When we talk about food security we tend to think about livestock or land production. However, many people around the world, especially those in coastal areas, also heavily rely on fish and seafood. In some countries, fish accounts for more than 25% of animal protein intake and some low-income countries depend on fish as a staple food even more.
Fish farming – or aquaculture is probably the fastest growing food-producing sector and is practised both by multinational companies and smallholders. You might consume more fish from aquaculture than you think – whether you are a fan of sushi or prefer fish and chips, most likely, every other fish on your plate was produced on a fish farm. Today, almost half of the world’s fish comes from aquaculture. This fact looks even more impressive when we put it into perspective – back in the 1970s, aquaculture produced only 6% of all food fish. Moreover, the demand for farmed fish is predicted to rise further because of an emerging global middle class alongside increasing population.
I am a big fan of sushi myself and that in combination with the rising global demand for fish got me interested in looking at fish farming more closely. I had an opportunity during my bachelor’s studies in environmental science when I participated in an experimental research study for my thesis. One of my teachers, Prof. Håkan Olsén at Södertörn University was looking for two students who would continue his research work on sustainable fish feed. So I, together with another equally enthusiastic student, whom I was lucky to get to know thanks to the project, carried out this exciting experiment.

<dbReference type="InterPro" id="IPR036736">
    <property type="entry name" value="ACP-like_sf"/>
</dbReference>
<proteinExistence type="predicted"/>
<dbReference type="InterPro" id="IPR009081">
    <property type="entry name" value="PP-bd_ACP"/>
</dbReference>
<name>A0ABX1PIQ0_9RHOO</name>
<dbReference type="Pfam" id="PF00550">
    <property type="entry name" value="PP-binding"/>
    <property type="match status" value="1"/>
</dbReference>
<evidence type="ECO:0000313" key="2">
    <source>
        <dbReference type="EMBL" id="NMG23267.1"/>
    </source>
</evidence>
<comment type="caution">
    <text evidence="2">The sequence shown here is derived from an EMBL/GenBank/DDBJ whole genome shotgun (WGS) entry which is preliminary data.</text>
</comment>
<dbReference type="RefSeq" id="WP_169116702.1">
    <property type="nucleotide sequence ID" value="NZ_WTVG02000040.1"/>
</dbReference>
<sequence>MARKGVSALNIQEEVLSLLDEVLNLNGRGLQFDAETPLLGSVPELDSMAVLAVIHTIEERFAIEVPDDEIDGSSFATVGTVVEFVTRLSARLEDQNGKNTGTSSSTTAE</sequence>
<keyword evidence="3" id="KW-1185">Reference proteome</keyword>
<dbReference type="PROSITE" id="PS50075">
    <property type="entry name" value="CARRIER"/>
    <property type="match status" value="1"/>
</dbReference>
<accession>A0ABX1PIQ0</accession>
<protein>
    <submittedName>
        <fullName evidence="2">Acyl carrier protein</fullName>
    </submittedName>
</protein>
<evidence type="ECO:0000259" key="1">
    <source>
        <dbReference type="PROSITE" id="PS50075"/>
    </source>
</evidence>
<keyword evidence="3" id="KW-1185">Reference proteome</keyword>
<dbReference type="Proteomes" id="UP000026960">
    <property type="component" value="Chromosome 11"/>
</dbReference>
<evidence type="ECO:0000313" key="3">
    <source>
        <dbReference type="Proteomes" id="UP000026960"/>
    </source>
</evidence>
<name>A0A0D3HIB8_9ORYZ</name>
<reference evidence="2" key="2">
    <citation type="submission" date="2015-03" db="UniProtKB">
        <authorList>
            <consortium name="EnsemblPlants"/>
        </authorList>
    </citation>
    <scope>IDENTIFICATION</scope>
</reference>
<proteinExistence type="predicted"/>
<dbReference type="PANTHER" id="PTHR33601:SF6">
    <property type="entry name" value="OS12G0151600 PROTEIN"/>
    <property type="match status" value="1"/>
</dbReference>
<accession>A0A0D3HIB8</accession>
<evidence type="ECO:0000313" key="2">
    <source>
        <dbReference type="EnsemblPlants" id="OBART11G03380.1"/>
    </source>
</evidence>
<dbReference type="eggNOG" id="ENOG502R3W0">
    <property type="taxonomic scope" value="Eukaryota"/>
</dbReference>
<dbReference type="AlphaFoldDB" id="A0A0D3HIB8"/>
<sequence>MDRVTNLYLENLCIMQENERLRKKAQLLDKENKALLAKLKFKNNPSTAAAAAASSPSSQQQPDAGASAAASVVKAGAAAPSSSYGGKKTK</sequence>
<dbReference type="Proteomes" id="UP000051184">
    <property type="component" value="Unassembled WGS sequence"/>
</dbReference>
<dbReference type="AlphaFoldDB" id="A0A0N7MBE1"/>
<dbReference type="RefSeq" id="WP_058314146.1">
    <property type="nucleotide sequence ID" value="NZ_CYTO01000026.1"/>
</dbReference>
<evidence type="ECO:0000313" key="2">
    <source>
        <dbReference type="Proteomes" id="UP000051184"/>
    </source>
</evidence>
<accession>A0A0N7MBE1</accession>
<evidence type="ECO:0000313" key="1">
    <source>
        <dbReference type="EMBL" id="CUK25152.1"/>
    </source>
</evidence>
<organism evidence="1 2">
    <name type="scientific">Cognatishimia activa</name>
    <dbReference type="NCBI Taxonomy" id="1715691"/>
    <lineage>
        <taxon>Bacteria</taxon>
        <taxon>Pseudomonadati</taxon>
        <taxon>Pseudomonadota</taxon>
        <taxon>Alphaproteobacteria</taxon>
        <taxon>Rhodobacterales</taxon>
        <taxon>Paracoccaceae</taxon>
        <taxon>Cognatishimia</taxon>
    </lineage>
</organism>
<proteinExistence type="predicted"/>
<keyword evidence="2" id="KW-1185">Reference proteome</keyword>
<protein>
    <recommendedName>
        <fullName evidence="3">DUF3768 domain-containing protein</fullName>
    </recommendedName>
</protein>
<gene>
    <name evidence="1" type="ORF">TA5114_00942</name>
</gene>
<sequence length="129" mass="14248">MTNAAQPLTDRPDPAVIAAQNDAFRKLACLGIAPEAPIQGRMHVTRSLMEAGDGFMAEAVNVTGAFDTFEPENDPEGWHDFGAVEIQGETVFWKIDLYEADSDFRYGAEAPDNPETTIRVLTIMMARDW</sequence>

Coming into the project we believed, as many people do, that increased fish farming although not free of ecological impacts, relieved pressure from ocean fisheries. However, we soon came to learn that some aquaculture systems put even more pressure on wild fish stocks. This is greatly due to the high demand on carnivorous species such as tuna and salmon, that require large inputs of wild fish for feed. At the same time, 53% of the world’s fisheries are already fully exploited due to overfishing. So, to contribute to a more sustainable future, our experiment set out to examine if fish can be brought up on a diet consisting of mussel meal instead of fishmeal and fish oil.